Back in 2004, my sister Lois and I had an Easter themed brunch menu featured in Taste of Home magazine with a Spring Ahead Brunch Bake, Bavarian Cream Bonnet (rich Bavarian creme decorated to look like an Easter bonnet) and mom's cinnamon rolls. One of the things I didn't mention in the recipe posts were the cute little Easter bunnies and chicks that we made out of hard boiled eggs, and some quick and easy Easter crafts and egg decorating ideas. My mom loved tinkering with craft projects, too, so taking time for Easter ideas like these helps me to remember the many happy memories we had together.
Easter Bunnies and Chicks
These Easter bunnies and chicks made out of hard boiled eggs are a little different than most, because they're dyed and decorated after the eggs are peeled. This makes them easier to eat for kids because they don't have to peel the eggs.
First, boil and peel the eggs. (See How to Boil an Egg for egg boiling and peeling tips.) For really fresh eggs, steaming the eggs is another option. You can use a kitchen steamer, a steamer insert or a metal colander. Steam eggs for 20 minutes, then cool in cold/ice water for 15 minutes before peeling.
One the eggs are boiled, dip eggs in the food coloring liquid. You can use natural egg dying kits, gel colors diluted in water, or other natural color option like pickled beet juice for pink or turmeric for yellow. You can make each animal from a single boiled egg, but it's helpful to boil and color one extra egg for every three bunnies, as I'll explain in a minute.
For the Easter Chicks
You will need:
- One large carrot
- 3 whole cloves per chick
- One hard boiled egg per chick
- A small, sharp knife
- Crinkle cutter (optional)
Peel the carrot. Now you can make the carrot into wings, a beak and a comb for your chick. Using a crinkle cutter or knife, slice thin, round cross sections from the carrot. The crinkle cutter is optional, but I like the way it gives a rippled look to the comb and wings. Slice the carrot very thinly, as these slices are slid into the boiled egg and a thick slice would pop your egg right open.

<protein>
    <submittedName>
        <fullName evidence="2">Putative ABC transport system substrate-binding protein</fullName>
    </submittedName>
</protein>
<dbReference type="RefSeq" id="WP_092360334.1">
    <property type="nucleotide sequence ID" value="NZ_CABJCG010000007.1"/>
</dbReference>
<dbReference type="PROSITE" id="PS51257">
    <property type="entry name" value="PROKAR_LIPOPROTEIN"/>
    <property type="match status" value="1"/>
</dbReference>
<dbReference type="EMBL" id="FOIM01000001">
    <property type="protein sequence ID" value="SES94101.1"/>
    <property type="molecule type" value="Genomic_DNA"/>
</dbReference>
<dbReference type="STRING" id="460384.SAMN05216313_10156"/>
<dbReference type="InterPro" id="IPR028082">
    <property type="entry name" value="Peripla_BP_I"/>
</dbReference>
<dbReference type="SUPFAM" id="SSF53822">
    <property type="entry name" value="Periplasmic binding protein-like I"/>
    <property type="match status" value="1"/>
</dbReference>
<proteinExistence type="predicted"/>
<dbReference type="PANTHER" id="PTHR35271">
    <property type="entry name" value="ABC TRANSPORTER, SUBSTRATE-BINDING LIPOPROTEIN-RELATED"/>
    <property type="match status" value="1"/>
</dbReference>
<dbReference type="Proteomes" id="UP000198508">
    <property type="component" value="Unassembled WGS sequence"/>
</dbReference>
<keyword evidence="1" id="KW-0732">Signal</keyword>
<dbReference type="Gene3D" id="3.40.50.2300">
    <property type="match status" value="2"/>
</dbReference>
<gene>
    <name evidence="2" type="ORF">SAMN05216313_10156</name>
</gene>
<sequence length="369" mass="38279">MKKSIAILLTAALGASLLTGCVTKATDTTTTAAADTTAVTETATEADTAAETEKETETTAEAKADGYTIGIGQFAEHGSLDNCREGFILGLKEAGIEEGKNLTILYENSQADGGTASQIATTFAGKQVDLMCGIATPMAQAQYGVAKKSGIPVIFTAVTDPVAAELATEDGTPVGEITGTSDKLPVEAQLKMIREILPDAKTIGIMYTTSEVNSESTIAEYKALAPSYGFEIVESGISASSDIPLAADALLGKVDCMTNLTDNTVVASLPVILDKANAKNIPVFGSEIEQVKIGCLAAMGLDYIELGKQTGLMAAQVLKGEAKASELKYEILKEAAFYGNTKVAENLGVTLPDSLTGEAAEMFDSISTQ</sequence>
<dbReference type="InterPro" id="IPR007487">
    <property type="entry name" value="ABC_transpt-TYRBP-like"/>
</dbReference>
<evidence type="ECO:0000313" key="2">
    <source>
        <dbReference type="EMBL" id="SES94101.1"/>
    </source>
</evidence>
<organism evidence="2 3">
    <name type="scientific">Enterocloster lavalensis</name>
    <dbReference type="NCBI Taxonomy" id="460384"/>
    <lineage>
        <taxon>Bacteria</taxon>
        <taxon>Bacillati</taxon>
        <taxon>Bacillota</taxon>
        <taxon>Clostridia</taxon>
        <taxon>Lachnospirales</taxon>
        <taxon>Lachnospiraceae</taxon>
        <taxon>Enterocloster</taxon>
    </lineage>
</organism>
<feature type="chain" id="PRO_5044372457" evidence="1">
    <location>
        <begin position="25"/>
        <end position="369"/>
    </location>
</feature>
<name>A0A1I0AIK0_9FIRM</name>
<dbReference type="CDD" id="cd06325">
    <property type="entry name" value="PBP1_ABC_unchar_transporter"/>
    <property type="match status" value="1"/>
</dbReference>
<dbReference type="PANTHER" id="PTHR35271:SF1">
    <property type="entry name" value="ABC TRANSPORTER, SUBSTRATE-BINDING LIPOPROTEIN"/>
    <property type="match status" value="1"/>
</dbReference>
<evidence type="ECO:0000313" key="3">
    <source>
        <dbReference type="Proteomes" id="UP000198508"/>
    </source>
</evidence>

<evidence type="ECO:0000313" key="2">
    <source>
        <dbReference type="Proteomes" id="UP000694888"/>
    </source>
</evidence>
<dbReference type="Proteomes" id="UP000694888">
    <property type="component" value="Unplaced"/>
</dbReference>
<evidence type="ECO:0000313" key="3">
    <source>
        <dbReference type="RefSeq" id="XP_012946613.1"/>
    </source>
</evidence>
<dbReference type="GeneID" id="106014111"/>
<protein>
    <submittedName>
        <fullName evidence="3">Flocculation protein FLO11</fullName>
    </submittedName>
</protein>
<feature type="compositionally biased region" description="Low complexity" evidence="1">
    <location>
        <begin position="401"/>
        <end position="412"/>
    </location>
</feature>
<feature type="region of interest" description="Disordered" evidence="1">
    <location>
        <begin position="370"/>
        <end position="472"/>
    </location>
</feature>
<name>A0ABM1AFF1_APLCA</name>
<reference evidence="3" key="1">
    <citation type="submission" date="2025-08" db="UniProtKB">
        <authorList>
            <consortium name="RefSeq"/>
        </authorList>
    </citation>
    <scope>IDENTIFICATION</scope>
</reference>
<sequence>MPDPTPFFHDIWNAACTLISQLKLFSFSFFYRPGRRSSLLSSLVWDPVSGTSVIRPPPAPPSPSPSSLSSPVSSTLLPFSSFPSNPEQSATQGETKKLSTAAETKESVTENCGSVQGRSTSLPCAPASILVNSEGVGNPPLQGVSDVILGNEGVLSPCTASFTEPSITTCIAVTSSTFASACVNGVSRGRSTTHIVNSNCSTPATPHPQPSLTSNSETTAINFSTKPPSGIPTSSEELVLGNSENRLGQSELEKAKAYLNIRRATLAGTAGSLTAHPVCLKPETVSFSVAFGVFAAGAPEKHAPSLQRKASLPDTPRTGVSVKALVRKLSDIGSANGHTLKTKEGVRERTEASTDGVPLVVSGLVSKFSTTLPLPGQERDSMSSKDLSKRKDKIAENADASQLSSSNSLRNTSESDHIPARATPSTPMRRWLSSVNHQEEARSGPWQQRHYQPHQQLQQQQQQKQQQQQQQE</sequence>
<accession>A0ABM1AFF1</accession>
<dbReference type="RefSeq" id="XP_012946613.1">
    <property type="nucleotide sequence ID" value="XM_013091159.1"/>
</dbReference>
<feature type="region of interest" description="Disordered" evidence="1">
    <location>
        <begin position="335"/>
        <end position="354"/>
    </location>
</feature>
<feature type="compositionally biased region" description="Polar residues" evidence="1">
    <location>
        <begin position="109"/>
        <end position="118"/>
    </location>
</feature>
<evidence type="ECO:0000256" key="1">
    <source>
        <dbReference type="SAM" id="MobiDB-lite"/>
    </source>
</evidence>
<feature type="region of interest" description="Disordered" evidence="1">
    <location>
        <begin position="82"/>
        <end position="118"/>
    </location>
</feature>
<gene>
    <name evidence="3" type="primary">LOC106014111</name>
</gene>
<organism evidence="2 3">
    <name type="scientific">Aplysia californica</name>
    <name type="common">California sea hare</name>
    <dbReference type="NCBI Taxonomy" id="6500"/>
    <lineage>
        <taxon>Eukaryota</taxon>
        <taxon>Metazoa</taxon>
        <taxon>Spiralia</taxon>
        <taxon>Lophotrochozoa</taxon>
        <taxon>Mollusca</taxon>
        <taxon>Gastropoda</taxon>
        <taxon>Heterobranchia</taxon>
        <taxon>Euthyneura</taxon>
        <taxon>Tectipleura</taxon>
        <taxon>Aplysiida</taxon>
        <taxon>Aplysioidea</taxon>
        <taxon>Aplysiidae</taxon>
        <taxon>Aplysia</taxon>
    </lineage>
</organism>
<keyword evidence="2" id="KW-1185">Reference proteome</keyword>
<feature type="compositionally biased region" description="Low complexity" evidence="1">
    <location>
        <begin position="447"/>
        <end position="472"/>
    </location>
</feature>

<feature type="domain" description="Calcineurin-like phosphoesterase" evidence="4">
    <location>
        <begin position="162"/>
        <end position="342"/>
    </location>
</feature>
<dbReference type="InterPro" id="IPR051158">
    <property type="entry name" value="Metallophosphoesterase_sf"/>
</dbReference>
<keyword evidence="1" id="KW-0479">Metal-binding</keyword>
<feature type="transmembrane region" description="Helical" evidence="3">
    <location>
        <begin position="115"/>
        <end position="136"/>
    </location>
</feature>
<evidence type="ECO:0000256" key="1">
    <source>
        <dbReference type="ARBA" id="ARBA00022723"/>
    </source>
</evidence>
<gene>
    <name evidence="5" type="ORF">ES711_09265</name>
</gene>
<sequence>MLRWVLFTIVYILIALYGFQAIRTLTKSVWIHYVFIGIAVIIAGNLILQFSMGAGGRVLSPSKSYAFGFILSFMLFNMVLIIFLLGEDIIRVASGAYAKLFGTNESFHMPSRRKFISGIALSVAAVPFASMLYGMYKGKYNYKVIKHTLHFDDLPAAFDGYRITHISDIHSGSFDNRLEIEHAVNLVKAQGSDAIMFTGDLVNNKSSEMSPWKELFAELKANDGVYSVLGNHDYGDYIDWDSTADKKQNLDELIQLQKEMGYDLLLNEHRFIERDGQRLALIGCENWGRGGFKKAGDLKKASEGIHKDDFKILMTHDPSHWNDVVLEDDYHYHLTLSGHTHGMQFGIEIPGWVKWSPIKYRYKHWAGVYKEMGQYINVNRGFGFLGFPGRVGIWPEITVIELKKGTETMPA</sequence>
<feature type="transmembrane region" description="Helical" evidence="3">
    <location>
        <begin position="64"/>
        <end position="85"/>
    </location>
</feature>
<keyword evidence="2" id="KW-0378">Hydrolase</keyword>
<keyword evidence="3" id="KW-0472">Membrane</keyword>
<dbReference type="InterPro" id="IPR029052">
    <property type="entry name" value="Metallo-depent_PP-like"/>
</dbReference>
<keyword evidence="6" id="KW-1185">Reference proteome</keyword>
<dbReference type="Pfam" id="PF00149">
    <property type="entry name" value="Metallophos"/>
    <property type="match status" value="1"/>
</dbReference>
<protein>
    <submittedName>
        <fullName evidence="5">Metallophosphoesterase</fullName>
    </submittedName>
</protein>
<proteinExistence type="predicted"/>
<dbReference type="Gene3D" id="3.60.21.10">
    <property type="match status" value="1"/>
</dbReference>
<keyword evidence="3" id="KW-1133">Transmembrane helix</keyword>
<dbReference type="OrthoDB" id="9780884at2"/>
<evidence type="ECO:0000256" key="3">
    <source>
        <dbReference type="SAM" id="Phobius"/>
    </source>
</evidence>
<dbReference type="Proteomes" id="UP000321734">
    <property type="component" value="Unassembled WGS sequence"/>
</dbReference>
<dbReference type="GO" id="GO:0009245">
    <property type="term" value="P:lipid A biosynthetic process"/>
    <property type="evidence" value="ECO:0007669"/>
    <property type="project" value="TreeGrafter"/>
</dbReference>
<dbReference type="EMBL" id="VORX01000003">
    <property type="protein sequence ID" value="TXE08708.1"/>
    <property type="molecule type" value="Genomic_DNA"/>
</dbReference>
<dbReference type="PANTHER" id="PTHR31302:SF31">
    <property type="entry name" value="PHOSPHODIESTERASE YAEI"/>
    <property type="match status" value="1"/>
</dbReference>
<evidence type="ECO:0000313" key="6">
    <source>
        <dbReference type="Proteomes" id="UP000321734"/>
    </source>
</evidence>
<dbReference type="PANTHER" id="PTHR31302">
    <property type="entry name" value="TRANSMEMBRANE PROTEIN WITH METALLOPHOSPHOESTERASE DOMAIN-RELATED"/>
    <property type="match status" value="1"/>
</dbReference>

Cut one of the cross sections in half to make two wings. Cut another cross section in half. Trim the half to make it into a comb for the chicken. Slice a small triangular beak out of the carrot. Remember to make the beak a little longer than you want the finished beak to appear because part of it will be poked into the boiled egg.
Now assemble the chick. Pick out two whole cloves that are close in size. Gently push the cloves into the front of the egg for eyes. Poke the beak into the egg. To place the wings and comb, make slits in the side and top of the chicken and slide the carrot slices into the slits.
For the Easter Bunnies
You will need:
- 3 whole cloves per bunny
- 1 boiled egg per bunny
- 1 extra boiled egg for parts (optional)
- 1 toothpick per bunny
- A small, sharp knife
The ears and tail of the bunny are made from boiled egg. To form these parts, you can remove a slice from the bottom of the egg, or you can boil up an extra egg just to cut parts from. Using a spare egg makes it quite a bit easier because there is a lot more material to worth with. I used one extra egg for every three rabbits.
Gently push cloves into “front” end of bunny in a triangular formation to make the nose and eyes.
Carve the ears by making an oblong shape with a flat bottom for where it goes into the egg. To attach the ears to the rabbit, carve small “sockets” that the ears can slide into. Insert the ears into the notches.
Carve a piece of egg into a round shape for the bunny tail. Attach the tail to the hind end of the rabbit by shoving in a toothpick to the backside of the rabbit, leaving a short amount of the toothpick exposed. Skewer the egg tail onto the exposed toothpick.
Easter Egg Decorations from Your Seed Catalogs
If you're anything like me, you get a ton of seed catalogs stacked up from previous years and/or from companies that you don't order from. Repurpose them for Easter decorations! When the boys were younger, I had them each cut out an egg shape from cardboard and decorate it with clippings from the seed catalogs. I think they turned out pretty nice, and I still put them up each year to remind me of when they were littler.
Easter Eggs with Leaf Prints
If you want to mix up your egg dying a little, you can try adding leaf prints to your Easter eggs. Just position your leaf of choice on the egg – leaves with multiple section like ferns tend to work best – secure the leaf in place by slipping an old nylon stocking over the egg and knotting or closing it with a rubber band. Dip the egg/leaf/stocking into your dye. Remove when desired color is reached and place on drying towel. Allow to dry completely, then remove stocking and leaf.
This is just a snippet of some of the things we've tried over the years. I hope you enjoy the Easter ideas and recipes, and I'd love to hear about your Easter traditions and craft projects.
You may also enjoy:
P.S. Need more Easter ideas? Check out the Common Sense Home Crafts board on Pinterest.